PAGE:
Still, corporations could be doing more, in their employees' eyes. Half (49 percent) of the 1,501 people surveyed said they got paid time off to volunteer in the community. That percentage would rise to 68 percent if employees could be guaranteed paid time off for charitable work. What seems to be lacking is an app for companies to coordinate their efforts, which is what Salesforce has proposed with its Philanthropy Cloud.

Lest you think this is an anomaly, the prior year's report discovered that 45 percent of respondents felt corporate America's role in addressing philanthropic issues was more important than a year earlier. So the evidence suggests that philanthropy has been emerging as a factor in attracting talented employees. How businesses will respond is an open question, but it suggests that the Salesforce Philanthropy Cloud is timely.

Philanthropy Cloud: What It Is and How It Works

The Salesforce Philanthropy Cloud can help address all these issues. Since late last year, the company has been rolling out a solution for capturing donations and eventually will include additional modules for organizing volunteering and grants management. With these in place, any charity will have greater access to the public, and people will be able to choose how they invest their charitable resources -- both time and money.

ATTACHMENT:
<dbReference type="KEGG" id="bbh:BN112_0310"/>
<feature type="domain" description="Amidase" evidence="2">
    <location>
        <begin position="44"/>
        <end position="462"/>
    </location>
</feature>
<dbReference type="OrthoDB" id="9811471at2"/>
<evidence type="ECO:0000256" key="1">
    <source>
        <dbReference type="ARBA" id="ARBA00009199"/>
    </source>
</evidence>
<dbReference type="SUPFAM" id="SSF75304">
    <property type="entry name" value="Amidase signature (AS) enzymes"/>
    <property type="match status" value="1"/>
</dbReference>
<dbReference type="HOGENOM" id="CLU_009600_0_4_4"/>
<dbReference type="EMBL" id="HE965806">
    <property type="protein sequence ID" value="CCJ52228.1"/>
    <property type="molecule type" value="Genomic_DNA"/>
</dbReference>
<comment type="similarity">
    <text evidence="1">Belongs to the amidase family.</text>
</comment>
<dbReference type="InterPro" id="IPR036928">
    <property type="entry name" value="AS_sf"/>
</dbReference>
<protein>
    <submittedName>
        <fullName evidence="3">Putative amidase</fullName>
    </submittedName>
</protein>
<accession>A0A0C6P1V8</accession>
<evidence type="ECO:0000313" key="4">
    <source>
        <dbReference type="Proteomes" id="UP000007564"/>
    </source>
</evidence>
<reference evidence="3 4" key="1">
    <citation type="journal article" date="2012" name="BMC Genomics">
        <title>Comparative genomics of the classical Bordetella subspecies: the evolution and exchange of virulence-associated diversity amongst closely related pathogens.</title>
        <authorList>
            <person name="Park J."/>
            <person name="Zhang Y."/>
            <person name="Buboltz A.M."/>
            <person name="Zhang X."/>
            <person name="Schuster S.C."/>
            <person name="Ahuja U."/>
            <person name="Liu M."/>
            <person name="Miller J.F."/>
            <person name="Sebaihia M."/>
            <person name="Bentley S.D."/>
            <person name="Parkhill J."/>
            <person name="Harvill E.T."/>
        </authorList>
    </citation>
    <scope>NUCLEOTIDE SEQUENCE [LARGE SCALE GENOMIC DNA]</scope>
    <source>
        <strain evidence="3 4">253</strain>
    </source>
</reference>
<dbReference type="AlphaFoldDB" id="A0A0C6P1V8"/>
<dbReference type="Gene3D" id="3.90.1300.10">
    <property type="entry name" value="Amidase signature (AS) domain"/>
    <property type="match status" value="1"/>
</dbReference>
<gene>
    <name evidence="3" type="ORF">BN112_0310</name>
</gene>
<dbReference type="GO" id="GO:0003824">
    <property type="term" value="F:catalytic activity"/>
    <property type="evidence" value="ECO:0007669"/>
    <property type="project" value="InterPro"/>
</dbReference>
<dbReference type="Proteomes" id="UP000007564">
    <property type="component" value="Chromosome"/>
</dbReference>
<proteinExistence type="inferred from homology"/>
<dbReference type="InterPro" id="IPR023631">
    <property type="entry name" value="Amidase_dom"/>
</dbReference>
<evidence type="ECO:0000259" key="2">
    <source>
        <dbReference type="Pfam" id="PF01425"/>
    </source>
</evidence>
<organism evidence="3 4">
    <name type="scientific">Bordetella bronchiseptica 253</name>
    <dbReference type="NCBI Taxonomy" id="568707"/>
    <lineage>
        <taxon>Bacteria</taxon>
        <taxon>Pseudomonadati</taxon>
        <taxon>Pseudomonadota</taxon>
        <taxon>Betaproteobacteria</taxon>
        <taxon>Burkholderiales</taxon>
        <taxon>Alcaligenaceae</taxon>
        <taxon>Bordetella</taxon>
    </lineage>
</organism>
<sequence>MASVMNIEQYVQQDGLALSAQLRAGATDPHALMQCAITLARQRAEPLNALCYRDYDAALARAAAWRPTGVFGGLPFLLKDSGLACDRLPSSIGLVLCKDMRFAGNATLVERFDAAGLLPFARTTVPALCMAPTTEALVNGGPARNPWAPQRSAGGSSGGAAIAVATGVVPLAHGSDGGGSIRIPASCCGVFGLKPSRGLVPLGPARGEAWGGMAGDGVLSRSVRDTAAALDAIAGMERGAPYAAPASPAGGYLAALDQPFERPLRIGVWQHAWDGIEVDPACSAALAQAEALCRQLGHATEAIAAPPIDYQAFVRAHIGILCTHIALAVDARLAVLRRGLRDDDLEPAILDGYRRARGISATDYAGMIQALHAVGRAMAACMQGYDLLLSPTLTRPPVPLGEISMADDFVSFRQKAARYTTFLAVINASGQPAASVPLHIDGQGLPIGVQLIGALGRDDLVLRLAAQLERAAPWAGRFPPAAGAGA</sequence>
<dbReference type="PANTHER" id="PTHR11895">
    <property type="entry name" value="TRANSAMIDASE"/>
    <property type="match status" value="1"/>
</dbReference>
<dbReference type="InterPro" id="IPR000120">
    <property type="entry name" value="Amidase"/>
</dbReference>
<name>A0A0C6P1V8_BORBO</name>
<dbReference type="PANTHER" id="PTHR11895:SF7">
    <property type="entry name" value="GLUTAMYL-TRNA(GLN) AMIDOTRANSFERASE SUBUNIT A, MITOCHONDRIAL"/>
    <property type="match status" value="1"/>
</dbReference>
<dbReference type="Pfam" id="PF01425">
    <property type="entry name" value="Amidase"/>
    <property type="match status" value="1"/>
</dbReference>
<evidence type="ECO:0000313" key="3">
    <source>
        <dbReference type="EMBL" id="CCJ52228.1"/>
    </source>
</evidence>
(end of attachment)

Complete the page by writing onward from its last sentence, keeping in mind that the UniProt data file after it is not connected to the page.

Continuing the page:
For example, a person interested in ecological/environmental issues will be able to identify local, national and international efforts. This in turn can make it possible for the person to become directly involved in local efforts to, for instance, plant trees or clean up river banks, in addition to targeting donations to efforts on a broader scale.

Salesforce has partnered with the United Way to roll out Philanthropy Cloud. United Way is the largest charitable umbrella organization in the U.S., and the rollout will provide an important proof point for the new cloud's scalability.

My Two Bits

Philanthropy always has had a certain cachet, because it highlights some of the best human instincts. Celebrities, royalty and ordinary people donate time and resources to causes that need support and that have a challenging time attracting support.

Often the general public's involvement in worthy causes has been limited to donations, however, and people who want to do more -- millennials, for instance -- have been stymied by a lack of options, such as an inability to identify relevant causes and the pervasiveness of a charity model that has been focused primarily on monetary donations over volunteer effort.

The Salesforce Philanthropy Cloud promises to change this dynamic. If the survey data is any indication, this cloud has come along at a good time. Demand for approaches to greater philanthropic involvement has been increasing. It might not even be an overstatement to say that philanthropy is becoming sexy.

The opinions expressed in this article are those of the author and do not necessarily reflect the views of ECT News Network.


Denis Pombriant is a well-known CRM industry analyst, strategist, writer and speaker. His new book, You Can't Buy Customer Loyalty, But You Can Earn It, is now available on Amazon. His 2015 book, Solve for the Customer, is also available there. Email Denis.